Google Books Plans to Drop Independent Bookstores

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Google Books Plans to Drop Independent Bookstores Listen to this article
Google Books Plans to Drop Independent Bookstores

Google books has never been a major player. They have a few fringe ebook readers, and they do have a few apps, but even on Android Google books is outclassed dramatically by the competition. I am very vocal about how much I dislike iBooks, but at least Apple packs the app full of features to give people incentive to try it. Google Books is so generic there is almost no reason to use it. Their biggest claim to fame was powering various independent bookstore’s ebooks, and Google has decided to end that program.

According to Publisher’s Weekly:

On Tuesday representatives of Google contacted the American Booksellers Association and Powell’s Books to announce that it will end its Google eBooks reseller program worldwide. In February, it had seemed as if independent booksellers were getting a reprieve when Google reinstated some affiliate stores that had low sales. But in yet another sign of industry consolidation, Google will start selling e-books solely through its recently launched Google Play beginning January 31, 2013.

CEO of the ABA Oren Teicher sent out a letter to ABA members this morning notifying them of the turn of events. “To say the least, we are very disappointed in Google’s decision,” wrote Teicher, “but we have every confidence that long before Google’s reseller program is discontinued, ABA will be able to offer IndieCommerce users a new alternative e-book product, or choice of products.” During the transition, Google eBooks will continue to be available on bookseller Web sites.

On the upside, at least Google hasn’t just stopped supporting the stores immediately. They are giving them 9 months to find another solution, but it is a bit odd. For the next 9 months, Google is going to have to find a way to make Google Books a serious ebook solution. They can’t rely on Powell’s and the other big independent stores to raise the profile of Google Books, and they need to find a way to get people browsing the Android Market Google Play store to buy ebooks.

Basically, they are competing with Amazon’s main market, just like Amazon has encroached on Google with the Amazon AppStore. The difference is that so far Amazon has been more successful on Google’s turf than vice versa. And Google isn’t just facing off against Amazon, but also against B&N, Kobo, Aldiko, and all the other ebook solutions available these days. Google had a major point of differentiation-they were supporting the independent bookstores. Now they are just another ebook store in a sea of them, and unless you really love Google there isn’t an advantage to buying through them over Amazon or B&N.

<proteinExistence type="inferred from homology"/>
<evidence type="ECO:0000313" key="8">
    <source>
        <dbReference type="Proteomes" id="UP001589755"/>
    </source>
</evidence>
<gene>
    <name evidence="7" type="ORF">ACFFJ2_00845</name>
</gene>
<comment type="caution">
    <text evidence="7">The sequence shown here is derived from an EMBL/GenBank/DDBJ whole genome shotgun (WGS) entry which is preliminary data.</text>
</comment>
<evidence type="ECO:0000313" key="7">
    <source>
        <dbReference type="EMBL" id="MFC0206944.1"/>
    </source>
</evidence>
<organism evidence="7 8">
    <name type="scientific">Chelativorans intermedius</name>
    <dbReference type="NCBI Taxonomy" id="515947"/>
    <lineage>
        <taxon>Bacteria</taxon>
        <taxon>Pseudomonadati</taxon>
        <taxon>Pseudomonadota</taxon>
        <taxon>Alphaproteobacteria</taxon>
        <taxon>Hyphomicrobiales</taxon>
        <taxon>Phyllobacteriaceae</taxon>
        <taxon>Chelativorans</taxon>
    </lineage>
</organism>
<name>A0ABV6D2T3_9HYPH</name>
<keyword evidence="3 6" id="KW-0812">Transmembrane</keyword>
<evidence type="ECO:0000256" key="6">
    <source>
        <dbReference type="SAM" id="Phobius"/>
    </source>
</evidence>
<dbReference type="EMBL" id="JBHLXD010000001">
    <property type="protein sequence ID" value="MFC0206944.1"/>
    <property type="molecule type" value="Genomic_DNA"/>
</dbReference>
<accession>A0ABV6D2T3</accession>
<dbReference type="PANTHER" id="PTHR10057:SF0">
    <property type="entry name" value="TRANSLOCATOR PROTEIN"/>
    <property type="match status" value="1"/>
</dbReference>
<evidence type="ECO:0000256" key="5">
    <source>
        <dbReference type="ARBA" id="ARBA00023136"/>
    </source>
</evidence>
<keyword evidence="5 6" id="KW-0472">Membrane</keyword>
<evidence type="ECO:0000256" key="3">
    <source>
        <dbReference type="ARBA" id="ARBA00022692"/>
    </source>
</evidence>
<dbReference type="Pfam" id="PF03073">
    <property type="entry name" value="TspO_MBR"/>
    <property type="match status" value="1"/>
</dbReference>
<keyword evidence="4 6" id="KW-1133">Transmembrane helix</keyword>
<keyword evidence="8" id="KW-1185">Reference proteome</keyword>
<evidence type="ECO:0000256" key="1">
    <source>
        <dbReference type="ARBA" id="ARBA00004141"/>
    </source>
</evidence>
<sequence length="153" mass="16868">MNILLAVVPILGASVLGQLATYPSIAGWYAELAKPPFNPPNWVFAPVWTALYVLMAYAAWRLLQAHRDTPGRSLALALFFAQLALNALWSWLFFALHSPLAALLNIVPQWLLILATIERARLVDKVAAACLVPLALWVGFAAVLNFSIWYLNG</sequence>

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Personally, I think this is a step in one of two directions. Either Google is planning to exit the ebook world, and they needed to make this first step to unwind their affiliates neatly, or they are looking to consolidate their ebook store in advance of a Nexus Tablet with tight Google Books integration. Assuming they do plan to stay in the book space, they need something big and splashy to get people to even look at Google Books. Rumors have swirled since the Nexus One that a Nexus tablet is in the works, and I could easily see Google consolidating their media offerings in advance of hopefully branding and selling more content.

I am curious, though: has anyone actually purchased a Google Book? Do you use the service? If so, was it through Google Books directly or via an independent bookstore? Let us know in the comments!

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About the Author

Zek has been a gadget fiend for a long time, going back to their first PDA (a Palm M100). They quickly went from researching what PDA to buy to following tech news closely and keeping up with the latest and greatest stuff. They love writing about ebooks because they combine their two favorite activities; reading anything and everything, and talking about fun new tech toys. What could be better?